was "klacksing" then
arranged the tiles,
as we do today, in
vertical or
horizontal rows of
like colors
(diagonals were not
introduced until the
mid-1930s), under 
the watchful eye of
the game minder, who
mad sure that the
players did not
surreptitiously
rearrange tiles. In
the early days,
players were limited
to the tiles they
could hold in their
hands, and if three
tiles dropped off
the conveyor, the
game was over. If
the player achieved
an objective,
(getting 4
"klackses" or 3 in a 
row, say) that was
previously agreed 
upon between him and
the game minder, he
won a small prize,
like a Kewpie Doll.
Better prizes were
awarded for more
difficult
arrangements.

     Although
Klacksing was a 
popular resort
pastime, it really
took off during the
Roaring 20s, when
the "shoe" was
introduced. The shoe
was a device that
held up to five
tiles--no longer
were players limited
to the tiles they
held in their hand.
The shoe was also a
convenient place to
stash contraband 
bottles of beer if
the Police happened
by. The word for the
practice, "shoeing",
quickly became slang
for hiding alcohol,
and Klax (as it was
re-christened in
Pepe Morano's famous
song of the era),
which was once 
considering a
sporting game for
proper Victorian
gentlemen, quickly
became associated
with pool halls,
bootlegging, and
fast living.
     
     Even the Great
Depression couldn't
dull enthusiasm for
Klax, in fact, with
the diagonal, Klax
became more popular,
and the subject of
more decency
crusades aiming to
eliminate it. The
introduction of the
diagonal Klax was
made possible when
fully electro-
mechanical versions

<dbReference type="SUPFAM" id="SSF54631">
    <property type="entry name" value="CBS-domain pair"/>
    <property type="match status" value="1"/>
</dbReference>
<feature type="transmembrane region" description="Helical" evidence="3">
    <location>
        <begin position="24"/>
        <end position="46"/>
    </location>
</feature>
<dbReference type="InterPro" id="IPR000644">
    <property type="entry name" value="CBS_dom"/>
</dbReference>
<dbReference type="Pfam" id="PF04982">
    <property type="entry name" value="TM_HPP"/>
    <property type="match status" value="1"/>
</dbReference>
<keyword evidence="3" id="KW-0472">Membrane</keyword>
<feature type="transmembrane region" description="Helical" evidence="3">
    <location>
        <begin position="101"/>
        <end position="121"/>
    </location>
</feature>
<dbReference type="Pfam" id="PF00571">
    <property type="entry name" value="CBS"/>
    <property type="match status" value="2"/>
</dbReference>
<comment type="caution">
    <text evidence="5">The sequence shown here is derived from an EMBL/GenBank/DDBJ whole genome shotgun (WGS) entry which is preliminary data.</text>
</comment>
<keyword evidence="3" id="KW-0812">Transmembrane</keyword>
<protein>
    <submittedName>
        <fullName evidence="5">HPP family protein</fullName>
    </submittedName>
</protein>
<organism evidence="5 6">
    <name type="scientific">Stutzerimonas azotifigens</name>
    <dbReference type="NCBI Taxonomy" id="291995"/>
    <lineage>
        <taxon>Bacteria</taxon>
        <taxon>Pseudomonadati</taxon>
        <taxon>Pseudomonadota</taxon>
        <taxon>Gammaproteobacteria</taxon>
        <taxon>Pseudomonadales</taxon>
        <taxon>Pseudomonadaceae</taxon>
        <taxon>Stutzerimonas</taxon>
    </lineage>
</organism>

of the game, which
used magnetized
tiles and mercury
switches to sense
klaxes, were shipped
from the arcade
makers in Chicago 
across the country.
It certainly didn't
help the game's
reputation to have
most versions
stamped with the
name of the Windy
City, which was then
associated with Al
Capone and all 
things criminal.
     
     Despite the
decency crusader's
efforts, it event-
ually took a war to 
quell the popularity
of Klax. Because the
electromechanical
game used so much
precious metal, and
because the game
took so much time
away from boys who
were soon to be
occupied by more
treacherous tasks,
F.D.R. banned the
game in an executive
order dated February
2nd, 1942.

"It is the war, and
there is no time for
Klax," declared FDR
in a public
statement, April
3rd, 1942. With most 
players--and
operators--destined
for the Army, there
was no public outcry
about the ban, and
after the war, the
game was quickly
forgotten in the
wave of post-war
technological
achievements like
television and
Skee-Ball. A few
newspaper columnists
noted Klax's
passing, but the
public at large,
which was so taken